As the number of cloud services grows, more data centres will be required to enable the trend. Our demand for data and online services is growing as next-generation devices and services come online. Technologies such as mobile payments, video streaming, connected cars and IoT all require new data centres capable of providing the bandwidth to support billions or even trillions of Internet-linked objects.
Separately, Cushman & Wakefield said data centre growth could reach double digits next year in a Forbes report. Revenue growth might be as high as 14 percent a year each year to 2022 as operators reap the profits from early investment.
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Those firms which already own next-gen cloud platforms are positioned to be the first to benefit from the boom. As companies scout out providers to host their digital projects, operations which can already offer modern infrastructure could see substantial profits.
The industry focus is currently on expanding and upgrading existing datacentre sites. Few operators want to build costly new facilities when older ones can be retrofitted with newer tech first. This keeps the return on investment high while ensuring the operator can offer an efficient service that can be scaled to meet the needs of cloud applications.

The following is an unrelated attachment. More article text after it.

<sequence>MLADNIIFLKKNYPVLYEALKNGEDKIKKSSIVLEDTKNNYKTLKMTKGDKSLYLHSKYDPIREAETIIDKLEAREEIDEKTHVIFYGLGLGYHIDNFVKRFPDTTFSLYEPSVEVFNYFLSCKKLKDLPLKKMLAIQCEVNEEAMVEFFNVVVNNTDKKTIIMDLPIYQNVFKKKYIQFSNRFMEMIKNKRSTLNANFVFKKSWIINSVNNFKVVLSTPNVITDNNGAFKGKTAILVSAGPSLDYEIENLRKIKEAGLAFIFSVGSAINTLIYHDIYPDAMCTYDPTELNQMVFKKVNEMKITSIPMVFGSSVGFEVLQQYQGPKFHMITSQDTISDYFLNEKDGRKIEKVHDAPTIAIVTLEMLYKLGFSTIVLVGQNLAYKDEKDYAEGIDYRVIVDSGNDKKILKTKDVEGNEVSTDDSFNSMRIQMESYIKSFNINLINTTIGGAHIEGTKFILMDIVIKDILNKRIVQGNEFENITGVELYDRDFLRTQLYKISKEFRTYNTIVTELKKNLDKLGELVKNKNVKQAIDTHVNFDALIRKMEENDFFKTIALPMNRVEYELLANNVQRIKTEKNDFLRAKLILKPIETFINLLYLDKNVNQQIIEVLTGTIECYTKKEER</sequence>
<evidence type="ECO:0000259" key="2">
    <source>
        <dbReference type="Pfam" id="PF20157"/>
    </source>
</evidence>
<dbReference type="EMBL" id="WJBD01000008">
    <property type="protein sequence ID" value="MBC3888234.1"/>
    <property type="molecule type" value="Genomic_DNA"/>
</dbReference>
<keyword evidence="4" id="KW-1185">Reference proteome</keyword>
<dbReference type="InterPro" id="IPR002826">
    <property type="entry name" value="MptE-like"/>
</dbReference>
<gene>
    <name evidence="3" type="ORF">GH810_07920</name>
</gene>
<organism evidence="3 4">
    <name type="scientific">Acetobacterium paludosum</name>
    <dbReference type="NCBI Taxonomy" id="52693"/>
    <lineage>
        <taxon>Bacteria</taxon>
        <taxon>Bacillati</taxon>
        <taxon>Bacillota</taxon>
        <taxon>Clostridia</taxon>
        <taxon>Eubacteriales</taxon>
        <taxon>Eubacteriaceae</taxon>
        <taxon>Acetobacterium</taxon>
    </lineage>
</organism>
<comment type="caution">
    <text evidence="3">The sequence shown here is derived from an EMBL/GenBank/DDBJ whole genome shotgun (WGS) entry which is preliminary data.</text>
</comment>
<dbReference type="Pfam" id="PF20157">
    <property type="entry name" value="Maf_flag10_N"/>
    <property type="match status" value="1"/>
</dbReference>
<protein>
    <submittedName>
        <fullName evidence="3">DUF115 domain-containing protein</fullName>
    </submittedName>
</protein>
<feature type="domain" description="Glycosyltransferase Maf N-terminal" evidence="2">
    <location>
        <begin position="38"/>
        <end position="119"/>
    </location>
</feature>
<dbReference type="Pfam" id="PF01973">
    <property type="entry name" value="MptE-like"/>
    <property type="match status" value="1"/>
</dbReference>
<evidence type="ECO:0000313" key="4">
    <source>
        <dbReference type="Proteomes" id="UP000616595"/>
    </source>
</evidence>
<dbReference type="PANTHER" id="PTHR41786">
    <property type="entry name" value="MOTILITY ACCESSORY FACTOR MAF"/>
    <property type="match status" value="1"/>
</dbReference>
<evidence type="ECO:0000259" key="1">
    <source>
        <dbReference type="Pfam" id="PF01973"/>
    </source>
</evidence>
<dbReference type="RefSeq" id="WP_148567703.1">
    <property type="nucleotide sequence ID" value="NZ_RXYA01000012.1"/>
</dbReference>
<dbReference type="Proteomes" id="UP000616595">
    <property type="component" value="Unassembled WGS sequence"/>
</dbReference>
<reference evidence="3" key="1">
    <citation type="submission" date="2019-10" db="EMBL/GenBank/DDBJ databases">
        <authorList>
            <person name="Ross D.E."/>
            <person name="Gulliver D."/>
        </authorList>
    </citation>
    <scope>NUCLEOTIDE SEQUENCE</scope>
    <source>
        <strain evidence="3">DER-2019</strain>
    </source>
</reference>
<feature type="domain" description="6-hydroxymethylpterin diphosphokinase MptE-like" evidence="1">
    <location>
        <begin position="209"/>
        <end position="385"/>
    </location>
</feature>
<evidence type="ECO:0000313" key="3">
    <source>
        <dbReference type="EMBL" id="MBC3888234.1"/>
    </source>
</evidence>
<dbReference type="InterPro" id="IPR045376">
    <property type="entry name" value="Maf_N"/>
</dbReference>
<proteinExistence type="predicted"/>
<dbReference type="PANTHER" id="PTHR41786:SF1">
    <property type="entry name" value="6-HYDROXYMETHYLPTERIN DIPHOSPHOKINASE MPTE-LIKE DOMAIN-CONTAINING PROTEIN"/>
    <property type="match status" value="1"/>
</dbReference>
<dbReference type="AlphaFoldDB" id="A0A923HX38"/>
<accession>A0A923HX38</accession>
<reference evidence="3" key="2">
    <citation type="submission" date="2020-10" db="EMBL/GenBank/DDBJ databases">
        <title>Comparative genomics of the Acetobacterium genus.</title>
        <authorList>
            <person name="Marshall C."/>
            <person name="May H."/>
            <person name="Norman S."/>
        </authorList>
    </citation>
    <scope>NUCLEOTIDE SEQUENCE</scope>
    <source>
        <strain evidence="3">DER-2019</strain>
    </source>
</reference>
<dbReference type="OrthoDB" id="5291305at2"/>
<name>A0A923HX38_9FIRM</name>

More datacentres will inevitably be required down the line though. CBRE said there’s already evidence that investors are becoming more accepting of speculative development, a product of the trend towards digital transformation.
Stakeholders are now able to visualise the value of cloud applications in a way that hasn’t previously been possible. As demand for AI, data analytics and Internet streaming balloons, early investors are now realising the value of the infrastructure they own. Although there are ongoing costs, such as the need for regular maintenance and hardware upgrades, the number of customers that can be served from one facility is so high that profits are likely to soar.